The Fever King by Victoria Lee

This was another book I received to review. I love dystopian fiction, and this one definitely fit the bill. This reminded me a lot of The Darkest Minds - a book turned into a movie that my daughter asked me to watch with her a few weeks ago. People were afflicted with a virus which either killed them, or endowed them with special gifts. The lists all say it's 'Feverwake #1,' so apparently there are more to come in this new series. Check out my full review on Books I Think You Should Read and see why I gave it 4 out of 5 stars. 

"In the former United States, sixteen-year-old Noam Álvaro wakes up in a hospital bed, the sole survivor of the viral magic that killed his family and made him a technopath. His ability to control technology attracts the attention of the minister of defense and thrusts him into the magical elite of the nation of Carolinia.

The son of undocumented immigrants, Noam has spent his life fighting for the rights of refugees fleeing magical outbreaks—refugees Carolinia routinely deports with vicious efficiency. Sensing a way to make change, Noam accepts the minister’s offer to teach him the science behind his magic, secretly planning to use it against the government. But then he meets the minister’s son—cruel, dangerous, and achingly beautiful—and the way forward becomes less clear.

Caught between his purpose and his heart, Noam must decide who he can trust and how far he’s willing to go in pursuit of the greater good."

Vox by Christina Dalcher

As I've said before, I enjoy many dystopian or speculative fiction books. While I frequently read more than one book at a time, I was careful to read this one after I'd completely finished the one before it - I didn't want to tangle all the future speculations in my mind. LOL In "Vox," women are only allowed 100 words per day. Without being able to to communicate with really anyone else completely, the main character feels more helpless and isolated than she could ever have imagined. And her feelings are even more magnified when she tries to think what her daughter's future holds. I'd give this one 3.5 out of 5 stars.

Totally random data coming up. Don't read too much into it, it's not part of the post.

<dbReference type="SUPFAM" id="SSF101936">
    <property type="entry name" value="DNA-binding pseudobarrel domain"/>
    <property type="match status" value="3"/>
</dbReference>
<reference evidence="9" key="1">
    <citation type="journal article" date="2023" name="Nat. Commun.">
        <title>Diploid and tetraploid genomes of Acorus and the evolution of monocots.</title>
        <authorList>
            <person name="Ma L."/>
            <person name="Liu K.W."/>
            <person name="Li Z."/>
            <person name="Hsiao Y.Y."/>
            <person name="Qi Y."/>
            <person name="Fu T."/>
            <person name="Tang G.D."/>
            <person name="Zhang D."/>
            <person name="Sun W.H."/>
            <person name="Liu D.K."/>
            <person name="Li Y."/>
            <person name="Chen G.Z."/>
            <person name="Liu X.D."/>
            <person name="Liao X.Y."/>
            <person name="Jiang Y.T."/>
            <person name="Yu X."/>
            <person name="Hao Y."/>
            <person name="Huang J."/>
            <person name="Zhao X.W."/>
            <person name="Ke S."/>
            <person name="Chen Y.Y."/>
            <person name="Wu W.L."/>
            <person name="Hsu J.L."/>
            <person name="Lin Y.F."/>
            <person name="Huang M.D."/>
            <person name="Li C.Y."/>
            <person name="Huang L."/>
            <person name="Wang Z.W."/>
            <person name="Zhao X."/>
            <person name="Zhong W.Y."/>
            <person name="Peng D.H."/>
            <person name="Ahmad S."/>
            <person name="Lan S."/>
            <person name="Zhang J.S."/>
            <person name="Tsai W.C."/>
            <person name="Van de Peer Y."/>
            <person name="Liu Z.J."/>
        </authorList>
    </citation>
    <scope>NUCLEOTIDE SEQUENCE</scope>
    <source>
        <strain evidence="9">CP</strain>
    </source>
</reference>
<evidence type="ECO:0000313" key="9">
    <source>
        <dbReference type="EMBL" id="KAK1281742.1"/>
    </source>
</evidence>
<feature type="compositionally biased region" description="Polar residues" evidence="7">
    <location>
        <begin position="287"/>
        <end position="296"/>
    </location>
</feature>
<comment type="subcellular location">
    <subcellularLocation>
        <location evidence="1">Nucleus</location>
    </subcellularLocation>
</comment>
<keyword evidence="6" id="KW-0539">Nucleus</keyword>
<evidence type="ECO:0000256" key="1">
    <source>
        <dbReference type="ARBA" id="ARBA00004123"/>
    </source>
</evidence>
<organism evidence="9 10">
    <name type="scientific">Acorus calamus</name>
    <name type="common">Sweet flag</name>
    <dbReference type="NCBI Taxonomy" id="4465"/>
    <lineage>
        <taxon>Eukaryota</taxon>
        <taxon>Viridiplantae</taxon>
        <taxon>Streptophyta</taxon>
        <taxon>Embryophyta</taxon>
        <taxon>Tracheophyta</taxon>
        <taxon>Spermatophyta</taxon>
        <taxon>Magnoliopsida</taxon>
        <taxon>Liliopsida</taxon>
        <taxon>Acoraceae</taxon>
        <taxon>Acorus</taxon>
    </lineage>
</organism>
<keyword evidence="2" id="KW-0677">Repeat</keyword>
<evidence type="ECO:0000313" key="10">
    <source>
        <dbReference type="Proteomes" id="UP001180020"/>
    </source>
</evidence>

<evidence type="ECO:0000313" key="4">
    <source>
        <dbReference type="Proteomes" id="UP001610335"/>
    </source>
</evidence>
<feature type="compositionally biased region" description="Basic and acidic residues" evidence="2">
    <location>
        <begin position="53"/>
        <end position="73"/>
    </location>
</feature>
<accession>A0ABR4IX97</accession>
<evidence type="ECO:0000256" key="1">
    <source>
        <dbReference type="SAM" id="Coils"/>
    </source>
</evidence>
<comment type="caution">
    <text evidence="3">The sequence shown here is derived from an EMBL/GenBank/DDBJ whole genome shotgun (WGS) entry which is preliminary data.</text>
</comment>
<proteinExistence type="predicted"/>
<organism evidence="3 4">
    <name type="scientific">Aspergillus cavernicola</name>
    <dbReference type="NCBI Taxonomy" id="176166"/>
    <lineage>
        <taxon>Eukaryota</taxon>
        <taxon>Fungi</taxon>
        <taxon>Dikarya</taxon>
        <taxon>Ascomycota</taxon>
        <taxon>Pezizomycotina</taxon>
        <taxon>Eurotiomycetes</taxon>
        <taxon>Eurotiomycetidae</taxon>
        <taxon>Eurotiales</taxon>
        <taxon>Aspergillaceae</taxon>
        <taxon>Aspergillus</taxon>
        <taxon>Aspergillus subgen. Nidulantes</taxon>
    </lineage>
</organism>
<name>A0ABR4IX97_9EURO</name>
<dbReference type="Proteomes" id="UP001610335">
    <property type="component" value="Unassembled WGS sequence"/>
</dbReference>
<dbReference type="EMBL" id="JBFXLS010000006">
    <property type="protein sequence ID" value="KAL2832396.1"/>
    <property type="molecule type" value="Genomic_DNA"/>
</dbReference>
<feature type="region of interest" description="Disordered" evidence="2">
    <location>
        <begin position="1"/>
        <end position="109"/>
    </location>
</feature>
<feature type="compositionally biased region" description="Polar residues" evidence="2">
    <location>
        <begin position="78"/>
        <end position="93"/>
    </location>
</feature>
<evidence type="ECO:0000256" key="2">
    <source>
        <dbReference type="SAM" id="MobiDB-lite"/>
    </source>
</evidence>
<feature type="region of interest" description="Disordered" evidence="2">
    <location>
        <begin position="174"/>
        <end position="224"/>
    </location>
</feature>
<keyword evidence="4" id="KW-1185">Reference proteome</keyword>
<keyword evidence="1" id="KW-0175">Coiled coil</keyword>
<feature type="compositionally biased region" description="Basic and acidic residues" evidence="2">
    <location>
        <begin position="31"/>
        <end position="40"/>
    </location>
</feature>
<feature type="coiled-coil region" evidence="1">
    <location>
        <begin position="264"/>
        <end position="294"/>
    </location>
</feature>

"Set in an America where half the population has been silenced, VOX is the harrowing, unforgettable story of what one woman will do to protect herself and her daughter.

On the day the government decrees that women are no longer allowed to speak more than 100 words daily, Dr. Jean McClellan is in denial—this can't happen here. Not in America. Not to her.

This is just the beginning.

Soon women can no longer hold jobs. Girls are no longer taught to read or write. Females no longer have a voice. Before, the average person spoke sixteen thousand words a day, but now women only have one hundred to make themselves heard.

But this is not the end.

For herself, her daughter, and every woman silenced, Jean will reclaim her voice."

Bird Box by Josh Malerman

Another favorite choice of books for me is book and movie tie-ins. I think a lot of people watched the Netflix exclusive "Bird Box" when it was released in November 2018. My husband and I were watching it too (although I don't like scary movies, so I watched a lot of it while peeking out from behind my hands!). When I found out it was based on a book by a local Michigan author, it went on my to-be-read list. I borrowed it for my Kindle ASAP. 

There were a lot of differences between the book and movie on this one. While the general premise about the monsters was the same, a lot of the different incidents varied. These differences didn't really make the book or movie any better than the other. I enjoyed the book and the movie. I'd give the book 4 out of 5 stars (I also love reading stuff that mentions places local to me!).  

"Something is out there, something terrifying that must not be seen. One glimpse of it, and a person is driven to deadly violence. No one knows what it is or where it came from.

Five years after it began, a handful of scattered survivors remains, including Malorie and her two young children. Living in an abandoned house near the river, she has dreamed of fleeing to a place where they might be safe. Now that the boy and girl are four, it's time to go, but the journey ahead will be terrifying: twenty miles downriver in a rowboat—blindfolded—with nothing to rely on but her wits and the children's trained ears. One wrong choice and they will die. Something is following them all the while, but is it man, animal, or monster?

Interweaving past and present, Bird Box is a snapshot of a world unraveled that will have you racing to the final page."


Liz Parker said...

Thanks for the guest posts and shoutout! I really enjoyed Bird Box as well. So cool that he's a local author, too.

Mom Among Chaos said...

I've been so bad about reading. I don't know why. I keep buying and don't finish them. I should go add the book you recommended at the top.

~Lavender Dreamer~ said...

These are books I haven't read and I appreciate your good reviews. It makes it easier to decide if it's a book I would enjoy. Always fun to learn about new authors too! Thanks!

siteseer said...

Loved Where the Forest Meets the Stars.